Wednesday, 27 March 2013
Early morning airport observations
I'm at Perth airport again. I arrived at 4:10am. It's a very quick drive to the airport at this time of the morning. In fact, I recommend 4am as a great time to get around in a city choked by traffic, compounded by roadworks. My flight doesn't leave until 6:10am, yet here I am.
The cab driver who took me from the office back to my hotel last night spoke of taxi apocalypse this morning. Apparently it's quite impossible to get a cab between 4 and 5am. Everyone is going to the airport and there aren't enough cabs to meet demand. To make matters even worse, something went wrong with a cruise ship and there are 3000 or 5000 people who are in Perth, filling the hotels and all wanting to go to the airport. He told horror stories of Irish girls from Adelaide missing their flight all because they didn't understand the problems of getting a cab at that hour of the morning.
I had experienced the issue last time I was in Perth, so I decided to believe him. I booked a cab last night with a pick up time of 4am. My alarm went off at 3:20am which gave me enough time to have a shower and check out of the hotel. I wasn't going to be late and have a cab leave without me! I was in that cab at 3:55am and fifteen minutes later had checked my bag and was through security. I'm here so early I have two hours before my flight leaves and none of the shops are open.
This morning I didn't mind being stopped for my usual explosives scan.
"Have you had one of these before?" the woman wielding the wand asks me.
"I'm the most scanned woman in Australia," I reply.
I remember my guest pass for the Qantas Club and decide that this morning would be the perfect time to use it.
So here I sit. Looking around me, I can see that apart from the barrista at the coffee machine and the woman wrangling the pancake machine and a woman clearing plates, I am the only woman in here. If this was a nightclub, I'd be in business. Other guests are clad in the local uniform; this time the high-visibility shirts are yellow, not orange, and the men wearing them are reading the Financial Review, working on laptop computers or doing something on an ipad. Spaces are filling at the benches and the tables and the level of noise is growing. I imagine that in about half hour it will be crowded and noisy.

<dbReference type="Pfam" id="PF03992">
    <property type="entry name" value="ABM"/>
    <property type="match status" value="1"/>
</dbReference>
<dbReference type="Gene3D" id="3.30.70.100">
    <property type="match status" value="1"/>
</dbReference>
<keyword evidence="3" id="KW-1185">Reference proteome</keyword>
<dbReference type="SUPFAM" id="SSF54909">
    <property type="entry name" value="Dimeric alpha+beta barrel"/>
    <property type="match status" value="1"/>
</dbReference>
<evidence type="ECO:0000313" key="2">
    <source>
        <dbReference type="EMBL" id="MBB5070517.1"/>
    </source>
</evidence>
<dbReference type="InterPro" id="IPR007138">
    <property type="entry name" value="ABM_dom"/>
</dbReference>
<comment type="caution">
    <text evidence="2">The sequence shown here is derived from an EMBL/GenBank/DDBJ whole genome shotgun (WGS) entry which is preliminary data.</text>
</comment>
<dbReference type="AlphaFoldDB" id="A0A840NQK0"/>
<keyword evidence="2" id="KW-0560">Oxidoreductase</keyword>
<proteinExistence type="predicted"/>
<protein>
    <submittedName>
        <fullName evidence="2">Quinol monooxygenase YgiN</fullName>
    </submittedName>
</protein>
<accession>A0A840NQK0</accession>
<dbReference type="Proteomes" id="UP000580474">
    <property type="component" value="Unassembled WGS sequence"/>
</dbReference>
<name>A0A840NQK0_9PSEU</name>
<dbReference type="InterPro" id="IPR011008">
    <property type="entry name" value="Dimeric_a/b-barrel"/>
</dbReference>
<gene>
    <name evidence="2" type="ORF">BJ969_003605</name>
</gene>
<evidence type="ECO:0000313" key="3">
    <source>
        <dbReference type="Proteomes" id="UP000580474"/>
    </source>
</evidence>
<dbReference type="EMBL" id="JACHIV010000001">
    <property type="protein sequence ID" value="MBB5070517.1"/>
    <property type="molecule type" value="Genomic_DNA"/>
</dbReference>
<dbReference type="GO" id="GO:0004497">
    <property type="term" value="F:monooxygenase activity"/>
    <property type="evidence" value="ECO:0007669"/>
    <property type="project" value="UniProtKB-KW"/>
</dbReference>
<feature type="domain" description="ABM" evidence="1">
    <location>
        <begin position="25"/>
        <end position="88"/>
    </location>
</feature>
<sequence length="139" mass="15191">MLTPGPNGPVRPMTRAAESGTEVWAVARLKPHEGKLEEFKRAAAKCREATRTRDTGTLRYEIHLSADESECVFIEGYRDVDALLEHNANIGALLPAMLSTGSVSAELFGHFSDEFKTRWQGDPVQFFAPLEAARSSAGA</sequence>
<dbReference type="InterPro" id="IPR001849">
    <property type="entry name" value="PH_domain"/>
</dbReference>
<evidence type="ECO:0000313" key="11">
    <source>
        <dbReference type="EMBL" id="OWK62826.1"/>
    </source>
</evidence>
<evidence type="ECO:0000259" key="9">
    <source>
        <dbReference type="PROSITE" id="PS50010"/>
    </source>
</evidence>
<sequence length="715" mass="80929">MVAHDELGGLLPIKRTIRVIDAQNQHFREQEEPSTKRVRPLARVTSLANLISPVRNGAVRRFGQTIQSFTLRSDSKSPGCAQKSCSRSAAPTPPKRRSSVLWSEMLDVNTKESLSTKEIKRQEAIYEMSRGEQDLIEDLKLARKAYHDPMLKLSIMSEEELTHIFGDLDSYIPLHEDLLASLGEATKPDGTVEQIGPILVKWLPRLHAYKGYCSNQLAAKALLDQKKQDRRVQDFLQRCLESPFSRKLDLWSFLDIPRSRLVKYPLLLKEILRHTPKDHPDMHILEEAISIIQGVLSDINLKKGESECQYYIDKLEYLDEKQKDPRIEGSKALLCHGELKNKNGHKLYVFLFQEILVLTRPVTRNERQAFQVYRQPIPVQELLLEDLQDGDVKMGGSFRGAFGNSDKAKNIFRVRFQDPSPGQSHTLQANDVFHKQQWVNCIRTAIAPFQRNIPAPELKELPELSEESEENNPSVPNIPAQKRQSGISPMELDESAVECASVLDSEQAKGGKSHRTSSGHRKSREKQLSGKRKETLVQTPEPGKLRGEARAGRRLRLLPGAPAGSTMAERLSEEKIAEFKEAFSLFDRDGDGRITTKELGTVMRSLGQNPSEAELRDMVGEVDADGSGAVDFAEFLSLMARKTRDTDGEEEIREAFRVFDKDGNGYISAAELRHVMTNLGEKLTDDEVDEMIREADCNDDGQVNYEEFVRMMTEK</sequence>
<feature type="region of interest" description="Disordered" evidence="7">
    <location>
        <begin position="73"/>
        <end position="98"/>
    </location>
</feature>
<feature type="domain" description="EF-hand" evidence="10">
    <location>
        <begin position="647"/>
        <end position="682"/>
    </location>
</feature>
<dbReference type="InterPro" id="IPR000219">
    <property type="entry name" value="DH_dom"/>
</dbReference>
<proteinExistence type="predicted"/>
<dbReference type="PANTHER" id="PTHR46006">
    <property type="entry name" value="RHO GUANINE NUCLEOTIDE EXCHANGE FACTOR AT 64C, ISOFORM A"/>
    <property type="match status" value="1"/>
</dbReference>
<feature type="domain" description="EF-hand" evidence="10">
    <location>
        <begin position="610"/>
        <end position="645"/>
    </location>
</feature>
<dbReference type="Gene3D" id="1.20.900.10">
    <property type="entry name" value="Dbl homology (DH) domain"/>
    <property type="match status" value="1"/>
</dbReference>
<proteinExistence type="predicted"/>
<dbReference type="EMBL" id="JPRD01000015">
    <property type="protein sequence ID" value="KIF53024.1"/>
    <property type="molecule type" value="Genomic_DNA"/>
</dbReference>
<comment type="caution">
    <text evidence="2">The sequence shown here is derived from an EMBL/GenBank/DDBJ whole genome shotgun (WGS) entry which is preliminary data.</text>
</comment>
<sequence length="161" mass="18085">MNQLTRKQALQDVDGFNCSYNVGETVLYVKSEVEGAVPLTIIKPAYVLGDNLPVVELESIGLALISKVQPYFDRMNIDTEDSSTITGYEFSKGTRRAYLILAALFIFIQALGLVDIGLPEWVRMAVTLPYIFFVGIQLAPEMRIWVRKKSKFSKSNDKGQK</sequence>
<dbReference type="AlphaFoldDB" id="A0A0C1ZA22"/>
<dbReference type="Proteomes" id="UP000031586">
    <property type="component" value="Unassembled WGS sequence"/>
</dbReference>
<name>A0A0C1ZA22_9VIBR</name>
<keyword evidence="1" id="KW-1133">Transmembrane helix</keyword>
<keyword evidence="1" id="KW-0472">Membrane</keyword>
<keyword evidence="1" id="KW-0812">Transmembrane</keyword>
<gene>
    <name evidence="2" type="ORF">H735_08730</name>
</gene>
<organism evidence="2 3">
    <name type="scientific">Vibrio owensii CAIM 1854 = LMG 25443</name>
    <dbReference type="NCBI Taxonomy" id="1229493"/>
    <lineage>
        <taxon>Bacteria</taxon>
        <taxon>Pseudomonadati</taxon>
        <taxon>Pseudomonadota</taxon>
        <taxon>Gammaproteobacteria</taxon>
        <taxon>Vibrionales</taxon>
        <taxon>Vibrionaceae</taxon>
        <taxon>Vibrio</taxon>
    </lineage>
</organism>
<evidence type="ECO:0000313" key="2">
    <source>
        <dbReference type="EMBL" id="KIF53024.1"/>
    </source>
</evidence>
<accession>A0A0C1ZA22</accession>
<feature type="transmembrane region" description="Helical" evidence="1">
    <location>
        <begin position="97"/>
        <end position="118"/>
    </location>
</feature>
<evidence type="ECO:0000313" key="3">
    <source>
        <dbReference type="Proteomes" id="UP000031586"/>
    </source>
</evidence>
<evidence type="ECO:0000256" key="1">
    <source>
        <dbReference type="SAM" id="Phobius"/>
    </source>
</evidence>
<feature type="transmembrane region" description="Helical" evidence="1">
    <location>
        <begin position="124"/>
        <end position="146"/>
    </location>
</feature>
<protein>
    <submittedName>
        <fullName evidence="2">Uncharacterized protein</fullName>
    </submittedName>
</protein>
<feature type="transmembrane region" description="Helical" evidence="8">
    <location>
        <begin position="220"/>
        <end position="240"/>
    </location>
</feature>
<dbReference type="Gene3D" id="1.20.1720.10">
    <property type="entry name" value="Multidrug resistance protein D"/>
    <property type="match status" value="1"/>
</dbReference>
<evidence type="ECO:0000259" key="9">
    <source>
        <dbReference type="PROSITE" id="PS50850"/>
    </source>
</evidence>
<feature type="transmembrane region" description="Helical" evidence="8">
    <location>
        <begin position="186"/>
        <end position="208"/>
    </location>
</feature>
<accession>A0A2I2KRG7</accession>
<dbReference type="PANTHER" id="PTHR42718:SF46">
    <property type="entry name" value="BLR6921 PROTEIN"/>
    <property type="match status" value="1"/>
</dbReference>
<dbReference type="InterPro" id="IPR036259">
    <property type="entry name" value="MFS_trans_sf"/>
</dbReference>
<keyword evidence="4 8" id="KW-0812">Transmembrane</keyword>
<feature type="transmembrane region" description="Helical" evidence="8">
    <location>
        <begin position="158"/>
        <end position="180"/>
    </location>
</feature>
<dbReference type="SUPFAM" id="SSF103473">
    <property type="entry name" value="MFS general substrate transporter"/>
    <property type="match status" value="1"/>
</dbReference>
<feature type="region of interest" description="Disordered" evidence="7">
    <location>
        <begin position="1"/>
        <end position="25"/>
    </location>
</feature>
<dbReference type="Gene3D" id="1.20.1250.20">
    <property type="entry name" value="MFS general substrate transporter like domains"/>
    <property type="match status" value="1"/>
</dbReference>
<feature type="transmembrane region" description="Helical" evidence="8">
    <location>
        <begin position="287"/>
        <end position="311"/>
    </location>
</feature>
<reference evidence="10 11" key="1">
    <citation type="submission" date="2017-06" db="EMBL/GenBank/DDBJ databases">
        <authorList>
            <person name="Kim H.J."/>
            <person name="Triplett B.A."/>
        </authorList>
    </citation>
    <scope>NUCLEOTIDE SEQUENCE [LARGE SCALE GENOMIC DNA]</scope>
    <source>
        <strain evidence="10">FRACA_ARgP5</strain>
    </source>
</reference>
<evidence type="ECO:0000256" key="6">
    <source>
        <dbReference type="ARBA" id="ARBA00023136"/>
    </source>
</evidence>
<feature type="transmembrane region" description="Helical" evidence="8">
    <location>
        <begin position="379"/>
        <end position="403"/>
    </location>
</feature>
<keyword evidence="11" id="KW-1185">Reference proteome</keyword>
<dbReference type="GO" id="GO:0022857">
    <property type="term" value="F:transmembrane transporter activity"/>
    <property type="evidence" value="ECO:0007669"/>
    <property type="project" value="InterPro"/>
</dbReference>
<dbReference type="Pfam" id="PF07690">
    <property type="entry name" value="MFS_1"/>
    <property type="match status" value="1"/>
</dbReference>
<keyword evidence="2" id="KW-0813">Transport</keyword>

Pat is the barrista who is working the espresso machine. A long queue of people snakes along the bar. She takes orders from the next three people in the queue. I order a latte and after me the orders are for a skinny capuccino and a soy latte. Her eyes meet mine. I can see her rolling her eyes and thinking "can't you just have normal coffee".
"How many coffees do you make in a day Pat?" I ask her, smiling.
She smiles tiredly. "Only about a thousand," as though that is all in a normal day's work. For Pat, it is. It's not even 4:30am and she looks like she's already half way through that number.
The coffee is good. The practice is paying off.
The destinations on the departure board are still exotic to me, even though I've been here a few times now. It's now 5am and the first flights are being called: Paraburdoo, Karratha, Cloudbreak, Christmas Creek. They sound musical and unmistakably Australian. I look down the list on the departure board to find the familiar Melbourne, Adelaide and Broome.
Looking out the floor to ceiling windows wrapped around the Club the tarmac is on display. A luggage trailer snakes along to the nearest plane. Green and blue lights mark out territory and have meaning for those who know how to read them.
Meanwhile, text messages from Metro Trains back in Melbourne are coming through to tell me about train cancellations and alterations to services. I am a long way from there and glad not to be standing on a train platform thwarted in my efforts to get to where I'm going.
Catching this early flight always seems like a good idea. As interesting as it is, I'd rather be home in bed.